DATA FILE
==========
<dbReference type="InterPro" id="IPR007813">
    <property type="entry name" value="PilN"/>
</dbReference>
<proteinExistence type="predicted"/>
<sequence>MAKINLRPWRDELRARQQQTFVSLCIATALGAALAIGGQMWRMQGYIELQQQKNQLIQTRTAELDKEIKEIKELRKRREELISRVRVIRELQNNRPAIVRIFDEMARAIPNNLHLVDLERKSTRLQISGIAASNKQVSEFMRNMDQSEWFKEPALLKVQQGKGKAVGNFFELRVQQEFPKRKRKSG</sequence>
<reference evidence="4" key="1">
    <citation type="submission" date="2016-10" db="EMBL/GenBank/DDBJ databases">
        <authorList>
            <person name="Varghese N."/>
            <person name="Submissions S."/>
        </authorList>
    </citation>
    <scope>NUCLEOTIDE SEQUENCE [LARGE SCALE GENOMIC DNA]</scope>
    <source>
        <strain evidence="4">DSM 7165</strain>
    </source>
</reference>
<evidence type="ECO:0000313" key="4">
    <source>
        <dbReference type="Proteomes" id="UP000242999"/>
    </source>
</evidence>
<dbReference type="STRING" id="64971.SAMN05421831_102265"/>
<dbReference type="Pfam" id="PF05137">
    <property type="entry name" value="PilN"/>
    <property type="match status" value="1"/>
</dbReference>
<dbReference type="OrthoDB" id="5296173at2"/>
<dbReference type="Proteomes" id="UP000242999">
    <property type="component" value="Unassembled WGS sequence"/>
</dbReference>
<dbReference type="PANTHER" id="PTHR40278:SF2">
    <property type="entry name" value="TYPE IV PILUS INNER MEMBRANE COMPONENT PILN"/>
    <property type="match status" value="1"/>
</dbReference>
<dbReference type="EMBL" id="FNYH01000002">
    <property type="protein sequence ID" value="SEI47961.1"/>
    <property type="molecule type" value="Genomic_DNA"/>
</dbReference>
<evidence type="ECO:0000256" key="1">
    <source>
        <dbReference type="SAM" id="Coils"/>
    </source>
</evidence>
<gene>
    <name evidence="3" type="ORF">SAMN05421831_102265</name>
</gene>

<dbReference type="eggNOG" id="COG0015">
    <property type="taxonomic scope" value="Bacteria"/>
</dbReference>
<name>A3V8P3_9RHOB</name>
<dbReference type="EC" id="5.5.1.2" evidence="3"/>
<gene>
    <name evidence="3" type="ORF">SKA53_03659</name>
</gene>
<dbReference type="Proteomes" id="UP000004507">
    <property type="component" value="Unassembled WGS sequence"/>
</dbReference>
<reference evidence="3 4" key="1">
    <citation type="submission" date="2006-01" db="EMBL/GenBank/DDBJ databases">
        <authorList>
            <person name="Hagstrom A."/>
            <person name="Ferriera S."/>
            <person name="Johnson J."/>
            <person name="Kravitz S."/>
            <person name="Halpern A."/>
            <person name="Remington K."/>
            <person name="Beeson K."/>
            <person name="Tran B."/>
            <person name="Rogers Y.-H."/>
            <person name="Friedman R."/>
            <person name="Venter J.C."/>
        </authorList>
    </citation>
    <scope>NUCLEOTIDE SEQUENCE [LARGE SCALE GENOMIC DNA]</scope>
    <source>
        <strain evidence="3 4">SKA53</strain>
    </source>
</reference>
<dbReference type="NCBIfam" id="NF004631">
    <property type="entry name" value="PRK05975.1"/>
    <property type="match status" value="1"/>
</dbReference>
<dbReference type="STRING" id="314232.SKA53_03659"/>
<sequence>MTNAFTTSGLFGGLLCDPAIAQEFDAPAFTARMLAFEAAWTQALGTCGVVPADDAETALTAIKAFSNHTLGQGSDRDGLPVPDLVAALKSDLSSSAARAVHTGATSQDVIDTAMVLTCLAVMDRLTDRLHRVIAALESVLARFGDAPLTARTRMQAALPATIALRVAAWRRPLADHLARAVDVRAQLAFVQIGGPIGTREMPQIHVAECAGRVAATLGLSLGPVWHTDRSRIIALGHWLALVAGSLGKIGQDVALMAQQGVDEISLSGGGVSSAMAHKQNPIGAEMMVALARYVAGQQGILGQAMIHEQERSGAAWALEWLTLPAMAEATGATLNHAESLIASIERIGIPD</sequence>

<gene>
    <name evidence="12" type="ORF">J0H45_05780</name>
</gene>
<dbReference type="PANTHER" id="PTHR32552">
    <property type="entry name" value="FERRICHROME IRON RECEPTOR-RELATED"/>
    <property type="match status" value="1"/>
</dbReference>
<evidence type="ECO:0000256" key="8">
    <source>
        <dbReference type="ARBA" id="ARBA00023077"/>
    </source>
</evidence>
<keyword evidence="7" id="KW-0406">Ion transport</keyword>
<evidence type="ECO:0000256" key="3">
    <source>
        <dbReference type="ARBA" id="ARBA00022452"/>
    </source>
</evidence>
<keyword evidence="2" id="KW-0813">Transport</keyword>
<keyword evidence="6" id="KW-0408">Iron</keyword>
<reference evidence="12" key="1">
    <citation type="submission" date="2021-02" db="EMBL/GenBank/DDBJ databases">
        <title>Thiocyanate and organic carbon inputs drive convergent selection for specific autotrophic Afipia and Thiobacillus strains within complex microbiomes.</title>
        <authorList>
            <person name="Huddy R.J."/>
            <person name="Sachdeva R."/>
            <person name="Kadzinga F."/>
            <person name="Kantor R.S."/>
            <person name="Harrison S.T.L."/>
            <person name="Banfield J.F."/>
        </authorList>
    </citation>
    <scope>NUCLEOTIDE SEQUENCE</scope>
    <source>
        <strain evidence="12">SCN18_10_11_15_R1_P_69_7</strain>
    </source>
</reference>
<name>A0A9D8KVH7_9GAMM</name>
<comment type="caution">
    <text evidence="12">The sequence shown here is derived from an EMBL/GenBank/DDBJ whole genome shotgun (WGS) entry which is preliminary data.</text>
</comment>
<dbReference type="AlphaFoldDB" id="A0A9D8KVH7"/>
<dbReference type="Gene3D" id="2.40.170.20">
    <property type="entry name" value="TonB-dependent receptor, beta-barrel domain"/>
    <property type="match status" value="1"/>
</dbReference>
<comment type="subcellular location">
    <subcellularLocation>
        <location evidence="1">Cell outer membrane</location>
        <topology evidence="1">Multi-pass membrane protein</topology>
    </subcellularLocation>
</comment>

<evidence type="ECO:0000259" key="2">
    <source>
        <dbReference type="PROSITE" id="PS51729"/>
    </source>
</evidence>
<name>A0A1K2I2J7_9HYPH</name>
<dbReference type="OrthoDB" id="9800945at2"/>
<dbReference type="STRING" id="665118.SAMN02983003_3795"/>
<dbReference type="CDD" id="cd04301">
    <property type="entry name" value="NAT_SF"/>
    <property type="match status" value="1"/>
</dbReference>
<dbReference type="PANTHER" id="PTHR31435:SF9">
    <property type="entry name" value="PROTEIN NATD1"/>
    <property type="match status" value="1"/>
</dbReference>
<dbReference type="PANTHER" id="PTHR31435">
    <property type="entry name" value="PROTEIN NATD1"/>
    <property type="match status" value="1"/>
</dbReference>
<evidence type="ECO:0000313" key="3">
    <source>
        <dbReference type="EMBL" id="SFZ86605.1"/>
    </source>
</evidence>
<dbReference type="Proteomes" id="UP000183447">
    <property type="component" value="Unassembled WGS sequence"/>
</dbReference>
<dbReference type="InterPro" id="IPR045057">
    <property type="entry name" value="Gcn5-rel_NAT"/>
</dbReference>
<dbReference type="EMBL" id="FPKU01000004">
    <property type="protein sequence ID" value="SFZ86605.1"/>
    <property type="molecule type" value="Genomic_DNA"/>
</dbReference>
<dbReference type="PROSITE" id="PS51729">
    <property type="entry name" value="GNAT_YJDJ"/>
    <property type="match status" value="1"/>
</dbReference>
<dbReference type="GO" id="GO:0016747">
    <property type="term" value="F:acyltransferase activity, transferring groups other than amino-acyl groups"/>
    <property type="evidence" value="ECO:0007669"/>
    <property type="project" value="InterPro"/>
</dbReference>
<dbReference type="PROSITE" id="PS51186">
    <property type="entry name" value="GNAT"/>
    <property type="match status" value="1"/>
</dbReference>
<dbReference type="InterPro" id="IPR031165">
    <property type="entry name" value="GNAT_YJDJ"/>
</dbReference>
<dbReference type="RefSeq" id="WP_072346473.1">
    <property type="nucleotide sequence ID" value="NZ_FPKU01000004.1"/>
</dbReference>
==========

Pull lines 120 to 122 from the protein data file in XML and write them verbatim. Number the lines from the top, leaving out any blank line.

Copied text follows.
        <strain evidence="12">SCN18_10_11_15_R1_P_69_7</strain>
    </source>
</reference>